Treatment will depend on how many tumors or sores your dog has and whether or not they have spread to other areas of the body. If your dog has only one tumor on one toe, it will most likely be treated with surgery. To be sure that all of the carcinoma is removed, the toe with the tumor will be removed entirely (amputated). Most dogs recover well from this type of surgery and are able to walk normally afterwards.
If the tumor has spread to other areas, surgery alone may not be enough to treat your dog. Surgery, along with chemotherapy or other types of therapy may be recommended. If your veterinarian is not specialized in this area of animal medicine, he or she may recommend a veterinary cancer specialist so that you can determine if there are other viable treatment options for treating your dog. In the meantime, your veterinarian can prescribe a medication to help minimize your dog's pain.
Living and Management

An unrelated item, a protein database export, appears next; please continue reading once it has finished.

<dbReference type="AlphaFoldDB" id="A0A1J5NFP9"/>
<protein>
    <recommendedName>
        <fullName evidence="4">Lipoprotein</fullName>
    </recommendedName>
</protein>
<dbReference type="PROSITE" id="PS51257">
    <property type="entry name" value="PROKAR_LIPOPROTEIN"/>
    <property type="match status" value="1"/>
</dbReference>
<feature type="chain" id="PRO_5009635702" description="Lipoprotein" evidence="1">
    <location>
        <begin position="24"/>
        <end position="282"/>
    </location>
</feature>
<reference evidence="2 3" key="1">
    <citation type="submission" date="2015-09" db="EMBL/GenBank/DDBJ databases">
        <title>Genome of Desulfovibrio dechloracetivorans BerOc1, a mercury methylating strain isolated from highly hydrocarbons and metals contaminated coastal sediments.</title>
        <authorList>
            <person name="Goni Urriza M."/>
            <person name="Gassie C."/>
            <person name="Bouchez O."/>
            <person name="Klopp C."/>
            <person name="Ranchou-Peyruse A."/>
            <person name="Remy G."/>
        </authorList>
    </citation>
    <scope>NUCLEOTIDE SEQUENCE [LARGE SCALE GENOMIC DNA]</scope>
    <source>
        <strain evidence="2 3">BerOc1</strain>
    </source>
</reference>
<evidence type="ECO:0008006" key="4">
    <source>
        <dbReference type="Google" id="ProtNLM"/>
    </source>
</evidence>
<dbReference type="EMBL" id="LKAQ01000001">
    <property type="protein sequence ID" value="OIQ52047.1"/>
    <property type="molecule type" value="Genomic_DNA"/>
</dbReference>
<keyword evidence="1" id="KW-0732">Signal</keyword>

If your dog has had surgery to remove a toe, it may limp a little and have some pain in its foot afterwards. Pain medication will help your dog to move through the transition, and its activity may need to be limited until it has completely recovered from the surgery. Otherwise, once it has recovered, your dog should not have any difficulty compensating quickly for the lost digit. If the tumor was limited to one spot and had not metastasized to other parts of the body, a full recovery can be expected. While this type of cancer has a good chance of not recurring, as with any cancer, it is recommended that you take your dog for regular progress checks with your veterinarian. Even if the entire tumor could not be removed, most dogs do well for at least one year after surgery.
A small lump or mass of tissue
A lesion of the skin less than half a centimeter in diameter
Something that becomes worse or life threatening as it spreads
A covering of cells that turns into the outermost layer of skin and covers the body
The process of removing tissue to examine it, usually for medical reasons.
Not being able to cause harm; the opposite of malignant.
Small structures that filter out the lymph and store lymphocytes